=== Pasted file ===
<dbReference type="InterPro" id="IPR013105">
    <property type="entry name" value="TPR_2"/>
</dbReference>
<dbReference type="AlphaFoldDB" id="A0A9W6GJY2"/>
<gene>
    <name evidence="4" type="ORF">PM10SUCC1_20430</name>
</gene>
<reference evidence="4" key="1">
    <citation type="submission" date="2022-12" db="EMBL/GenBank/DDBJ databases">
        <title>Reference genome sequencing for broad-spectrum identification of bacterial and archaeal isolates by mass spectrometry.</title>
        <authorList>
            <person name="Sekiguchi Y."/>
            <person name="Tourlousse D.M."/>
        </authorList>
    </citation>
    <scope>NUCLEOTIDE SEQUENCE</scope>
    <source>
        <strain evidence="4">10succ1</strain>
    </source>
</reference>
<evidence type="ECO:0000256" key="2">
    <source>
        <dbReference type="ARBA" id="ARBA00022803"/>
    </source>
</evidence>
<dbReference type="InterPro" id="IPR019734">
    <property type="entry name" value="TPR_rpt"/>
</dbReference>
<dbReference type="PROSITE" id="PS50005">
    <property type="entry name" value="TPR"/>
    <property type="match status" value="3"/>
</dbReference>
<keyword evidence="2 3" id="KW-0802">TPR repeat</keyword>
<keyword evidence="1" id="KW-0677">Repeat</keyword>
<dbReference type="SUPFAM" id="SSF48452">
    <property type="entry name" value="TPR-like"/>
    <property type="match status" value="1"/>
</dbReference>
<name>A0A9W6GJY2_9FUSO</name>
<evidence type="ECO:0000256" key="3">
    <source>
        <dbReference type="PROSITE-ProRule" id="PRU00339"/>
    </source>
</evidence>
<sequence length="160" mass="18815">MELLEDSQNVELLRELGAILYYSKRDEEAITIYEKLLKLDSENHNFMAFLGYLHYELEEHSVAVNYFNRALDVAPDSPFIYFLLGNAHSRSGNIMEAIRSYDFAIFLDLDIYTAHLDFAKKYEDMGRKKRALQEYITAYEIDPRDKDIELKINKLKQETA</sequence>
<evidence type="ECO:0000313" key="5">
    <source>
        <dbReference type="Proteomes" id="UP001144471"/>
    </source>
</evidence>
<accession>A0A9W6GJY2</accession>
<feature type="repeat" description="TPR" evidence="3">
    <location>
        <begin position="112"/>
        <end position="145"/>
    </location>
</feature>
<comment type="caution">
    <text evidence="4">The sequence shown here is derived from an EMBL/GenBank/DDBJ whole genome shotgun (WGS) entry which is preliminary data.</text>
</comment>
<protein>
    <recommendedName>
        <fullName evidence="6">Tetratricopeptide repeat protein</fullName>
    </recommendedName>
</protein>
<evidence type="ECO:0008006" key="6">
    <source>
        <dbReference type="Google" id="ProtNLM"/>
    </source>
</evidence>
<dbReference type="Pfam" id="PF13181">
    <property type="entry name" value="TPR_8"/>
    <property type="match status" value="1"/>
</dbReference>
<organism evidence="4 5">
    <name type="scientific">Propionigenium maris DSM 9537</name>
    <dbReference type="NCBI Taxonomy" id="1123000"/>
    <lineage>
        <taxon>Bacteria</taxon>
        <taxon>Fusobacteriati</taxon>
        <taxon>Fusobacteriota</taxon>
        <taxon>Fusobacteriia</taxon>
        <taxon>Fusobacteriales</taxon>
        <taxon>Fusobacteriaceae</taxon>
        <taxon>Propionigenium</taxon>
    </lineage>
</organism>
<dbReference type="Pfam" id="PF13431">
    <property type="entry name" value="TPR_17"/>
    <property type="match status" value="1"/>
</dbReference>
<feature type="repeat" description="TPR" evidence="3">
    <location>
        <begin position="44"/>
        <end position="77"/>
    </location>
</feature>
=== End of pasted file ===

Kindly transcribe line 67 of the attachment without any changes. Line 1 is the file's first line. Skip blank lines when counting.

    <source>